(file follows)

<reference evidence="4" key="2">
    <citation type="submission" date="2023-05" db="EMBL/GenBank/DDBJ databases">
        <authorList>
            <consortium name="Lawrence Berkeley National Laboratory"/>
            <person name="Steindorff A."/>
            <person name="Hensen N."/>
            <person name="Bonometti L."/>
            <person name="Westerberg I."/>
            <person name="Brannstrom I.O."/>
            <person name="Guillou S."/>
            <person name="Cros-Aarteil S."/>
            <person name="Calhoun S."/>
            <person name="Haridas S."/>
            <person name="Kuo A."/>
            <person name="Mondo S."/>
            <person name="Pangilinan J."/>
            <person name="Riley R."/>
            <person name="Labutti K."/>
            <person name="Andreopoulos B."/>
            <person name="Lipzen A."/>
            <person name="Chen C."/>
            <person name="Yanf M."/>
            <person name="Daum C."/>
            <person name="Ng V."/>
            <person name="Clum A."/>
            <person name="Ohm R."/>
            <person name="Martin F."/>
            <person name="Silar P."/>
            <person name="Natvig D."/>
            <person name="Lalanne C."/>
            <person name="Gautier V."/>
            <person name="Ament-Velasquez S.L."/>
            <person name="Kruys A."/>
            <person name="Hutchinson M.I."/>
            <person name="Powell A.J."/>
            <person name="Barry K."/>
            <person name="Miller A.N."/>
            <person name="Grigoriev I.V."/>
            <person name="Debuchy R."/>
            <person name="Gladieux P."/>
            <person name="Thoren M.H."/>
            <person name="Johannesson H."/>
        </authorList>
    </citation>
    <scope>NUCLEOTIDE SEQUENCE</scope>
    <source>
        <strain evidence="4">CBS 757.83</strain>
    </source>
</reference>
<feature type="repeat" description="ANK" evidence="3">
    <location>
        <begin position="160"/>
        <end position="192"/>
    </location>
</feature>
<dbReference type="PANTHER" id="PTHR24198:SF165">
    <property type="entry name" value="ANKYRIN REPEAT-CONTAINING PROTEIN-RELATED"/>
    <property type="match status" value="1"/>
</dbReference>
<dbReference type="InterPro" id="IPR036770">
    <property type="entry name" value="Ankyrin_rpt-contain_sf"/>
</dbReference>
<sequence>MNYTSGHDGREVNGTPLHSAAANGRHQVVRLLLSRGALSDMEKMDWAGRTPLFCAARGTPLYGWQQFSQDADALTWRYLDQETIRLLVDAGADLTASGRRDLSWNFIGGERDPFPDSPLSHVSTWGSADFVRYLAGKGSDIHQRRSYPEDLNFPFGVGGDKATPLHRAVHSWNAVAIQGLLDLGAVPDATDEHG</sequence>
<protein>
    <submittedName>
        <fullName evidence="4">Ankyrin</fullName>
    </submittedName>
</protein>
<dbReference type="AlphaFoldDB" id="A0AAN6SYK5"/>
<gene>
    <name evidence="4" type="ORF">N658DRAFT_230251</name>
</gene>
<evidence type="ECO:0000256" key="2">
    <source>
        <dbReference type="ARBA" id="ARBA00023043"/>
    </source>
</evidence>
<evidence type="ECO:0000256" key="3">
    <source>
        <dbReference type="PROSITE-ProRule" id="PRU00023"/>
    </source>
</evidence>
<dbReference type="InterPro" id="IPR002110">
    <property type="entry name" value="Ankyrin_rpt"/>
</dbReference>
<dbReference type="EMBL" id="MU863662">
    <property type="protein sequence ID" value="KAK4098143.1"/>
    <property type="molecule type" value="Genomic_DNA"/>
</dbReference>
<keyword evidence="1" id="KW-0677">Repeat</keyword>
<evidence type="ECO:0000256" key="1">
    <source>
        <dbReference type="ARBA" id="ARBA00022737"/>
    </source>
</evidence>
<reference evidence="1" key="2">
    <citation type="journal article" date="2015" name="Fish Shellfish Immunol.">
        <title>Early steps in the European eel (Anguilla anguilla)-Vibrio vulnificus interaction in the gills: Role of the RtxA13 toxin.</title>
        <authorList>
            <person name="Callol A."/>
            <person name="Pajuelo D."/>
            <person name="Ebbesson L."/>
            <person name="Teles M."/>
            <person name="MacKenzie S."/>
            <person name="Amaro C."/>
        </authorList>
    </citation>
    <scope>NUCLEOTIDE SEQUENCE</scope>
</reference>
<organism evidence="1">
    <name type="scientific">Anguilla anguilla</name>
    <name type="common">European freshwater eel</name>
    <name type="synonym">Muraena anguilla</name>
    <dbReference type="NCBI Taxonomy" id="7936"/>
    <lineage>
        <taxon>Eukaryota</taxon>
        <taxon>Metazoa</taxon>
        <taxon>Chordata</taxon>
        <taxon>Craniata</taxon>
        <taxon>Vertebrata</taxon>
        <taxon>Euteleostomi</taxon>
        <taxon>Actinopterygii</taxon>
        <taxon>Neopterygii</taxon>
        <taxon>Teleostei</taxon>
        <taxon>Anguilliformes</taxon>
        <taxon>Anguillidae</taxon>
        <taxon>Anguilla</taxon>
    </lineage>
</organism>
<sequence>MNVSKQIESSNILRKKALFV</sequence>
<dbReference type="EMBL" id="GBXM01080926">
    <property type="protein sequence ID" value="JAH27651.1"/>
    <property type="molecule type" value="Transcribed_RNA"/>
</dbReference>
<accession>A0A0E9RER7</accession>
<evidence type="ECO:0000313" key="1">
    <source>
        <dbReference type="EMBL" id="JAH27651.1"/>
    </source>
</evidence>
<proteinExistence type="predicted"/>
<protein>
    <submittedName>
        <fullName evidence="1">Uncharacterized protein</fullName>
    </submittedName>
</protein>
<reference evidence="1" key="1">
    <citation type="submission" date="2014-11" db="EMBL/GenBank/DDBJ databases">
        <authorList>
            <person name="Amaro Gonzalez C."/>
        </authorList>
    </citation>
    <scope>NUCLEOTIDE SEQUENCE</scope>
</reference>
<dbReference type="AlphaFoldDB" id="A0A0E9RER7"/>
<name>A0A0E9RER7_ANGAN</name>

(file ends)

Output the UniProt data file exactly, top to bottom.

<reference evidence="4" key="2">
    <citation type="submission" date="2023-05" db="EMBL/GenBank/DDBJ databases">
        <authorList>
            <consortium name="Lawrence Berkeley National Laboratory"/>
            <person name="Steindorff A."/>
            <person name="Hensen N."/>
            <person name="Bonometti L."/>
            <person name="Westerberg I."/>
            <person name="Brannstrom I.O."/>
            <person name="Guillou S."/>
            <person name="Cros-Aarteil S."/>
            <person name="Calhoun S."/>
            <person name="Haridas S."/>
            <person name="Kuo A."/>
            <person name="Mondo S."/>
            <person name="Pangilinan J."/>
            <person name="Riley R."/>
            <person name="Labutti K."/>
            <person name="Andreopoulos B."/>
            <person name="Lipzen A."/>
            <person name="Chen C."/>
            <person name="Yanf M."/>
            <person name="Daum C."/>
            <person name="Ng V."/>
            <person name="Clum A."/>
            <person name="Ohm R."/>
            <person name="Martin F."/>
            <person name="Silar P."/>
            <person name="Natvig D."/>
            <person name="Lalanne C."/>
            <person name="Gautier V."/>
            <person name="Ament-Velasquez S.L."/>
            <person name="Kruys A."/>
            <person name="Hutchinson M.I."/>
            <person name="Powell A.J."/>
            <person name="Barry K."/>
            <person name="Miller A.N."/>
            <person name="Grigoriev I.V."/>
            <person name="Debuchy R."/>
            <person name="Gladieux P."/>
            <person name="Thoren M.H."/>
            <person name="Johannesson H."/>
        </authorList>
    </citation>
    <scope>NUCLEOTIDE SEQUENCE</scope>
    <source>
        <strain evidence="4">CBS 757.83</strain>
    </source>
</reference>
<feature type="repeat" description="ANK" evidence="3">
    <location>
        <begin position="160"/>
        <end position="192"/>
    </location>
</feature>
<dbReference type="PANTHER" id="PTHR24198:SF165">
    <property type="entry name" value="ANKYRIN REPEAT-CONTAINING PROTEIN-RELATED"/>
    <property type="match status" value="1"/>
</dbReference>
<dbReference type="InterPro" id="IPR036770">
    <property type="entry name" value="Ankyrin_rpt-contain_sf"/>
</dbReference>
<sequence>MNYTSGHDGREVNGTPLHSAAANGRHQVVRLLLSRGALSDMEKMDWAGRTPLFCAARGTPLYGWQQFSQDADALTWRYLDQETIRLLVDAGADLTASGRRDLSWNFIGGERDPFPDSPLSHVSTWGSADFVRYLAGKGSDIHQRRSYPEDLNFPFGVGGDKATPLHRAVHSWNAVAIQGLLDLGAVPDATDEHG</sequence>
<protein>
    <submittedName>
        <fullName evidence="4">Ankyrin</fullName>
    </submittedName>
</protein>
<dbReference type="AlphaFoldDB" id="A0AAN6SYK5"/>
<gene>
    <name evidence="4" type="ORF">N658DRAFT_230251</name>
</gene>
<evidence type="ECO:0000256" key="2">
    <source>
        <dbReference type="ARBA" id="ARBA00023043"/>
    </source>
</evidence>
<evidence type="ECO:0000256" key="3">
    <source>
        <dbReference type="PROSITE-ProRule" id="PRU00023"/>
    </source>
</evidence>
<dbReference type="InterPro" id="IPR002110">
    <property type="entry name" value="Ankyrin_rpt"/>
</dbReference>
<dbReference type="EMBL" id="MU863662">
    <property type="protein sequence ID" value="KAK4098143.1"/>
    <property type="molecule type" value="Genomic_DNA"/>
</dbReference>
<keyword evidence="1" id="KW-0677">Repeat</keyword>
<evidence type="ECO:0000256" key="1">
    <source>
        <dbReference type="ARBA" id="ARBA00022737"/>
    </source>
</evidence>
<reference evidence="1" key="2">
    <citation type="journal article" date="2015" name="Fish Shellfish Immunol.">
        <title>Early steps in the European eel (Anguilla anguilla)-Vibrio vulnificus interaction in the gills: Role of the RtxA13 toxin.</title>
        <authorList>
            <person name="Callol A."/>
            <person name="Pajuelo D."/>
            <person name="Ebbesson L."/>
            <person name="Teles M."/>
            <person name="MacKenzie S."/>
            <person name="Amaro C."/>
        </authorList>
    </citation>
    <scope>NUCLEOTIDE SEQUENCE</scope>
</reference>
<organism evidence="1">
    <name type="scientific">Anguilla anguilla</name>
    <name type="common">European freshwater eel</name>
    <name type="synonym">Muraena anguilla</name>
    <dbReference type="NCBI Taxonomy" id="7936"/>
    <lineage>
        <taxon>Eukaryota</taxon>
        <taxon>Metazoa</taxon>
        <taxon>Chordata</taxon>
        <taxon>Craniata</taxon>
        <taxon>Vertebrata</taxon>
        <taxon>Euteleostomi</taxon>
        <taxon>Actinopterygii</taxon>
        <taxon>Neopterygii</taxon>
        <taxon>Teleostei</taxon>
        <taxon>Anguilliformes</taxon>
        <taxon>Anguillidae</taxon>
        <taxon>Anguilla</taxon>
    </lineage>
</organism>
<sequence>MNVSKQIESSNILRKKALFV</sequence>
<dbReference type="EMBL" id="GBXM01080926">
    <property type="protein sequence ID" value="JAH27651.1"/>
    <property type="molecule type" value="Transcribed_RNA"/>
</dbReference>
<accession>A0A0E9RER7</accession>
<evidence type="ECO:0000313" key="1">
    <source>
        <dbReference type="EMBL" id="JAH27651.1"/>
    </source>
</evidence>
<proteinExistence type="predicted"/>
<protein>
    <submittedName>
        <fullName evidence="1">Uncharacterized protein</fullName>
    </submittedName>
</protein>
<reference evidence="1" key="1">
    <citation type="submission" date="2014-11" db="EMBL/GenBank/DDBJ databases">
        <authorList>
            <person name="Amaro Gonzalez C."/>
        </authorList>
    </citation>
    <scope>NUCLEOTIDE SEQUENCE</scope>
</reference>
<dbReference type="AlphaFoldDB" id="A0A0E9RER7"/>
<name>A0A0E9RER7_ANGAN</name>